regulating and prescribing the duties and procedure of referees

and arbitrators;

regulating anything for the purpose of carrying into effect the

provisions and principles of this Act in relation to the courts.

Rules made under this section relating to fees, charges, allowances and other financial matters shall be made only with the concurrence of the Minister responsible for finance.

Rules of court made under this section shall apply to all proceedings by or against the State.

An instrument made under this section shall be laid before Parliament and be subject to annulment by Parliament and shall cease to have effect when so annulled but without prejudice to anything done under it or the making of a further instrument.

42. Chief Justice to make rules of court relating to prerogative orders.
(1) court— (a)

(b)

(c)

(d)
The Chief Justice may by statutory instrument make rules of

prescribing the procedure to be followed in applications and awards of a writ of habeas corpus under section 34; prescribing the procedures and fees payable on documents filed or issued in cases where an order of mandamus, prohibition or certiorari is sought;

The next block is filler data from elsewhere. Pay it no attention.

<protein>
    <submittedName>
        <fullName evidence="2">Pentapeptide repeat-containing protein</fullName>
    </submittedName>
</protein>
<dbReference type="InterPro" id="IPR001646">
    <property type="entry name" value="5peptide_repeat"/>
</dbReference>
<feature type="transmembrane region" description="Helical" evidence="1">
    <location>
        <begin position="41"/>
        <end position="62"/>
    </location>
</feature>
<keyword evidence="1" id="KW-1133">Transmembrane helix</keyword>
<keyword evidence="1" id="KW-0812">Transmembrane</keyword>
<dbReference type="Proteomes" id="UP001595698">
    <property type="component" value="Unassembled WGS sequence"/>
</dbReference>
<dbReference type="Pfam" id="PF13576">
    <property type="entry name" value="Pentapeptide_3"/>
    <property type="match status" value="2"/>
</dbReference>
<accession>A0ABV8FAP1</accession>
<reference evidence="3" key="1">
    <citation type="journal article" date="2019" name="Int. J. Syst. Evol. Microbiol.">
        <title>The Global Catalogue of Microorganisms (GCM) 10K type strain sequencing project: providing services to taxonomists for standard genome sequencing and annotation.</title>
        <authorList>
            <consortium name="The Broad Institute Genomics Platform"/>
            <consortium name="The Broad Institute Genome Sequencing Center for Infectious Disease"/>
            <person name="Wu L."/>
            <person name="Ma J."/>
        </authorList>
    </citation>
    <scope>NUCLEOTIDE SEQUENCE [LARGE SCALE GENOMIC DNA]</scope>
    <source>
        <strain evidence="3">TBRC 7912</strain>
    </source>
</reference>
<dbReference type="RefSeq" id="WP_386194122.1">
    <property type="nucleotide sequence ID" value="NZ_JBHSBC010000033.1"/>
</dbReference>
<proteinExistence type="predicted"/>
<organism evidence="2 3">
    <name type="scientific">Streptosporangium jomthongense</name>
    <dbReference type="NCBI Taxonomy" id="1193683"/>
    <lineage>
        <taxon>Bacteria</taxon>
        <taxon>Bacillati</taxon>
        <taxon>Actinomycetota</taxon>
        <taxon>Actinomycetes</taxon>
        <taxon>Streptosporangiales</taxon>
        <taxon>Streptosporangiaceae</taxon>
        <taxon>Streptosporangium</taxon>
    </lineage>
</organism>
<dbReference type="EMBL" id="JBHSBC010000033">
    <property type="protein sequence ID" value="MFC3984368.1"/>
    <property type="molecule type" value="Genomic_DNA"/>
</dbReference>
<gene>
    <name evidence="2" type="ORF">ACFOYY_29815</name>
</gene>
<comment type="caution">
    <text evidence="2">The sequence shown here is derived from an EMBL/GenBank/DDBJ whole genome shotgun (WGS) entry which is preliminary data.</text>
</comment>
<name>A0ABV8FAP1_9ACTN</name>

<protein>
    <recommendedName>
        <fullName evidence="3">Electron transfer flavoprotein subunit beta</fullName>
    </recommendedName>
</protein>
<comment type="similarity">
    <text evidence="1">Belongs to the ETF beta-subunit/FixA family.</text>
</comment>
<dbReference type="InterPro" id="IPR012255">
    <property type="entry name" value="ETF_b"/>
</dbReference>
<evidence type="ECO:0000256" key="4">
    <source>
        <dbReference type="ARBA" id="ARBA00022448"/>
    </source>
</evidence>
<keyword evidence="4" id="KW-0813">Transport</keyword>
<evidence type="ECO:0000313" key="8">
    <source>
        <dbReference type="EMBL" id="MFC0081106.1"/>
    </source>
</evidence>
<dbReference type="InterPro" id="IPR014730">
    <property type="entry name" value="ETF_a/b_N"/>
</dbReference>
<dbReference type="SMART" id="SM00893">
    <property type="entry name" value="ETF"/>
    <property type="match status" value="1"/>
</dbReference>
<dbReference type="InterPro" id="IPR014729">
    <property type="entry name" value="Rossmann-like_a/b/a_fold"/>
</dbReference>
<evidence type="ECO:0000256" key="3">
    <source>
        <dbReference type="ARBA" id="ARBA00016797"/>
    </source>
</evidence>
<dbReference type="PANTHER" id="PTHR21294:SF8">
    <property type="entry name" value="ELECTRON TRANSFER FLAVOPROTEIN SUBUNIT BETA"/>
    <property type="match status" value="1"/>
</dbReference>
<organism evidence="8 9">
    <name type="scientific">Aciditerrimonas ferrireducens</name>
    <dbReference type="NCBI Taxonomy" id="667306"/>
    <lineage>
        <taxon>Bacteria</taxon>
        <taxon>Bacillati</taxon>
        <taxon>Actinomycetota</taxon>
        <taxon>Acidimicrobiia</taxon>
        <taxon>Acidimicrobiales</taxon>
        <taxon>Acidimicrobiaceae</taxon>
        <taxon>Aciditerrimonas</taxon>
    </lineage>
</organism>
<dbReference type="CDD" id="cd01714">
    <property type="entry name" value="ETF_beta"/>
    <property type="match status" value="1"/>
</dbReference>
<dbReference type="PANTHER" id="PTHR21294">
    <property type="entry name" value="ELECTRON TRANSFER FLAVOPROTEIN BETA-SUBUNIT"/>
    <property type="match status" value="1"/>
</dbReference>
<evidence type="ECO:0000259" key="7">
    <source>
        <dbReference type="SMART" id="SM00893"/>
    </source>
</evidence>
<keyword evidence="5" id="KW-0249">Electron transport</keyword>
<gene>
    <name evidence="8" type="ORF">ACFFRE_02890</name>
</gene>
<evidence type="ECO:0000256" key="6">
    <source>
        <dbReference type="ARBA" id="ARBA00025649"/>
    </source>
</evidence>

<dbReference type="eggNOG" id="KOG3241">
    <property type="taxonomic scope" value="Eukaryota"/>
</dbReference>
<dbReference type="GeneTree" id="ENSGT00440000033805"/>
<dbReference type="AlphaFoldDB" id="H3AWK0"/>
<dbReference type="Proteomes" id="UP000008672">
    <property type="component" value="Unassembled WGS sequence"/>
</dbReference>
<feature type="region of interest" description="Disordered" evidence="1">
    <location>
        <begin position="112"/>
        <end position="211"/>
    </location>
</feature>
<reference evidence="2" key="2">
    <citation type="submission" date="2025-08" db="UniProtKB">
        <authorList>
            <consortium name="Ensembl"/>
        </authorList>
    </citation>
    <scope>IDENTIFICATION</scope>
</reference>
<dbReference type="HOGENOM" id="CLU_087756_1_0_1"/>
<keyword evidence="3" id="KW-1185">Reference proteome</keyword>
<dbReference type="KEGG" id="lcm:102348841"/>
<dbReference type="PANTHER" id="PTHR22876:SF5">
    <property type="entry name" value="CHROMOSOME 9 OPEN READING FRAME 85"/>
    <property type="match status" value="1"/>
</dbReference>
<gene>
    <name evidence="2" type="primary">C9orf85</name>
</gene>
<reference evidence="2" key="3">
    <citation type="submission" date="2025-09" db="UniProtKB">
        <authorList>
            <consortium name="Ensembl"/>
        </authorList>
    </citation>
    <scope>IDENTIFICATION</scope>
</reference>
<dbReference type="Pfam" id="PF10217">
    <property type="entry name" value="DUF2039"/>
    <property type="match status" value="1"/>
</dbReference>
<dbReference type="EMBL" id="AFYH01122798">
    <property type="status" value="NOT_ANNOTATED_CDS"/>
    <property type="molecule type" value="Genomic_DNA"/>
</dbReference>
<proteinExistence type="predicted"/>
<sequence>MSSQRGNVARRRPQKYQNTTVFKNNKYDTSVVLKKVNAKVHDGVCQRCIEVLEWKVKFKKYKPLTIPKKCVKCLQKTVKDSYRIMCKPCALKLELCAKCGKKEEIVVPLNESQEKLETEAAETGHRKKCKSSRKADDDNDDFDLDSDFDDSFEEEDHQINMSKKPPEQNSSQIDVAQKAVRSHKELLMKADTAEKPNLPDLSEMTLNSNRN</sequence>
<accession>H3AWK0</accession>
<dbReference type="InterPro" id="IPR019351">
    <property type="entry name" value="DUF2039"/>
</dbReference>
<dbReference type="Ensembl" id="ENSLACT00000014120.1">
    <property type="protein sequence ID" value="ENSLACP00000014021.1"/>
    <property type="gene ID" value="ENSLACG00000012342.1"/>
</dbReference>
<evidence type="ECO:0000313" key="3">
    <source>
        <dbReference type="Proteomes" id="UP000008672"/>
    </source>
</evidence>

requiring, except in such cases as may be specified in the rules, that leave shall be obtained before an application is made for any order referred to in paragraph (b);
requiring that where leave is obtained, no relief shall be granted and no ground relied upon, except with the leave of the court, other than the relief and grounds specified when the application for leave was made.
(2) Subject to section 36(4), rules made under subsection (1) may provide that applications for an order of mandamus, prohibition or certiorari shall, in specified proceedings, be made within six months or such shorter period as may be prescribed after the act or omission to which the application for leave relates.

PART VIII—MISCELLANEOUS.

43. Officers of courts.

There shall be such officers of the courts of judicature as may be necessary for the performance of any special duties in connection with the business of the courts of judicature, and such officers shall include the chief registrar, registrars, deputy registrars and assistant registrars.

Subject to article 133 of the Constitution, the officers of the courts of judicature shall perform such duties as may be assigned to them under the rules of court and shall be subject to the general direction and supervision of the Chief Justice.